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General Category => General Homebrew Discussion => Topic started by: paloaf on September 16, 2015, 09:28:51 am

Title: Winter/Garage Brewing
Post by: paloaf on September 16, 2015, 09:28:51 am
I'm looking for a little advice or feedback on brewing in the garage in the winter. 

I live in Minnesota where the winters are long and cold.  My wife and I moved to a new house recently in which I have a nice three car attached garage that is insulated. It is not heated.  I have water and a sink plumbed to the garage with a floor drain for access.  I made the water shutoffs on the inside of the house so that I can drain them after use to avoid freezing.  My brewing system uses propane burners.

My main concern is with condensation buildup from the boil.  In my previous garage, I brewed all winter long and the windows would fog up even with the garage door open.  This new garage is a lot bigger, but I want to avoid any condensation/mold issues.  The new garage does not have any windows, so I would need to brew with the doors open to evacuate CO if it's there. I've toyed with the idea of installing some sort of an industrial vent hood over my brew rig and venting that to the outside, but I would like to avoid that investment if I can.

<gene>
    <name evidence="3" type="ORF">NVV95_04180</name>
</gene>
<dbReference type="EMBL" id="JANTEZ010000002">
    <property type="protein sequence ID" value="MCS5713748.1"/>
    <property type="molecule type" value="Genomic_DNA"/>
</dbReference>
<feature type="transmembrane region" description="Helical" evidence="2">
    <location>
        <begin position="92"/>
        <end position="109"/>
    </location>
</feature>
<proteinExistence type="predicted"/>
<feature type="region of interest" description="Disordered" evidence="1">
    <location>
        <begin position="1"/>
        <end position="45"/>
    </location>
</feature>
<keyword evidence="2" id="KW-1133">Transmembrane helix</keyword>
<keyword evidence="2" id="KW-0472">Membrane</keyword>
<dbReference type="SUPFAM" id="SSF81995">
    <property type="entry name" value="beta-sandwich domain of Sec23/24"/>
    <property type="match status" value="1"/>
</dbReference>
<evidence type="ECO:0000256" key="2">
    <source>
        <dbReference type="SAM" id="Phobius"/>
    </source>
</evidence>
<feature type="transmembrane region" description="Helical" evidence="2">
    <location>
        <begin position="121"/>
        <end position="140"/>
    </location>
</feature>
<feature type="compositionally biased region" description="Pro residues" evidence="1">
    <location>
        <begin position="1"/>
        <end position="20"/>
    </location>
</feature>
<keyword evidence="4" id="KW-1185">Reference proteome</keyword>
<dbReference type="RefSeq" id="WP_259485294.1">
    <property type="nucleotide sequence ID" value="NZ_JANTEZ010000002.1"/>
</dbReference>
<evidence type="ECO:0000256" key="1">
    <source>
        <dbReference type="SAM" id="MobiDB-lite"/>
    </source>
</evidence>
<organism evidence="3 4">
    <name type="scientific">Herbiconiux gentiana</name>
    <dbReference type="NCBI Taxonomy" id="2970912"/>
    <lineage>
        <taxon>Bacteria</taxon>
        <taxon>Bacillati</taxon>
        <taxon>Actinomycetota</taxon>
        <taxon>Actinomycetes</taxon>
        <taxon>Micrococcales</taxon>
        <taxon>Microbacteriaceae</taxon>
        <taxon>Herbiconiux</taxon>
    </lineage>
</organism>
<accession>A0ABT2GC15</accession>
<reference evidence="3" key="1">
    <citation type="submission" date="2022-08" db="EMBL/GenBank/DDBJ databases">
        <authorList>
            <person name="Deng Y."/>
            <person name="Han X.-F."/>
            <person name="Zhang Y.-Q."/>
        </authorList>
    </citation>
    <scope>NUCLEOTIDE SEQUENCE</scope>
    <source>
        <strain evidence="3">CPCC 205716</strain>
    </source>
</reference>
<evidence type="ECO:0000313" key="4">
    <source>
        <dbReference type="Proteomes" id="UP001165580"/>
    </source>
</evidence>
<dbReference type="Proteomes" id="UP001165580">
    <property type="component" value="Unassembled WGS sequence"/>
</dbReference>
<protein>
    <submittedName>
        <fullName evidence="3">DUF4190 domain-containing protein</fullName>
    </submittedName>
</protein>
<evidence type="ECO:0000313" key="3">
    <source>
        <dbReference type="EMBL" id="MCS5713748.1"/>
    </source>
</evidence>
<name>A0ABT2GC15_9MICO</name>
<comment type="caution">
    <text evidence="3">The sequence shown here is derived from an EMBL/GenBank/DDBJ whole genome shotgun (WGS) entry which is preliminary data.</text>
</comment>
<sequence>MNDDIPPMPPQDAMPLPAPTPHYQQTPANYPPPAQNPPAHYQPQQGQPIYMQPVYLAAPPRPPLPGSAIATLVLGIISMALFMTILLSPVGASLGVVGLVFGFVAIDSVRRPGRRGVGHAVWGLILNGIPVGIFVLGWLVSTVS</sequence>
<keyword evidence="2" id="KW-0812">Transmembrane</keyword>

Does anyone have any current process/setup that they use to avoid condensation build up in the winter?  I'd hate to have to quit brewing when it gets too cold to brew outside!
Title: Re: Winter/Garage Brewing
Post by: Wort-H.O.G. on September 16, 2015, 09:31:44 am
I'm looking for a little advice or feedback on brewing in the garage in the winter. 

I live in Minnesota where the winters are long and cold.  My wife and I moved to a new house recently in which I have a nice three car attached garage that is insulated. It is not heated.  I have water and a sink plumbed to the garage with a floor drain for access.  I made the water shutoffs on the inside of the house so that I can drain them after use to avoid freezing.  My brewing system uses propane burners.

My main concern is with condensation buildup from the boil.  In my previous garage, I brewed all winter long and the windows would fog up even with the garage door open.  This new garage is a lot bigger, but I want to avoid any condensation/mold issues.  The new garage does not have any windows, so I would need to brew with the doors open to evacuate CO if it's there. I've toyed with the idea of installing some sort of an industrial vent hood over my brew rig and venting that to the outside, but I would like to avoid that investment if I can. 

Does anyone have any current process/setup that they use to avoid condensation build up in the winter?  I'd hate to have to quit brewing when it gets too cold to brew outside!

yes keep garage door open part way and run a fan - push co2 out and help with condensation.
Title: Re: Winter/Garage Brewing
Post by: pete b on September 16, 2015, 09:52:36 am
One simple way, if you batch sparge with a cooler mash tun, is to just heat strike/sparge water and do the boil outside, mash and clean inside. Otherwise open door and fan I guess.
Title: Re: Winter/Garage Brewing
Post by: rudy1964 on September 16, 2015, 10:23:30 am
I use a Greenhouse exhaust fan in my barn for winter brewing.  Michigan is similar


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Title: Re: Winter/Garage Brewing
Post by: dilluh98 on September 16, 2015, 10:47:43 am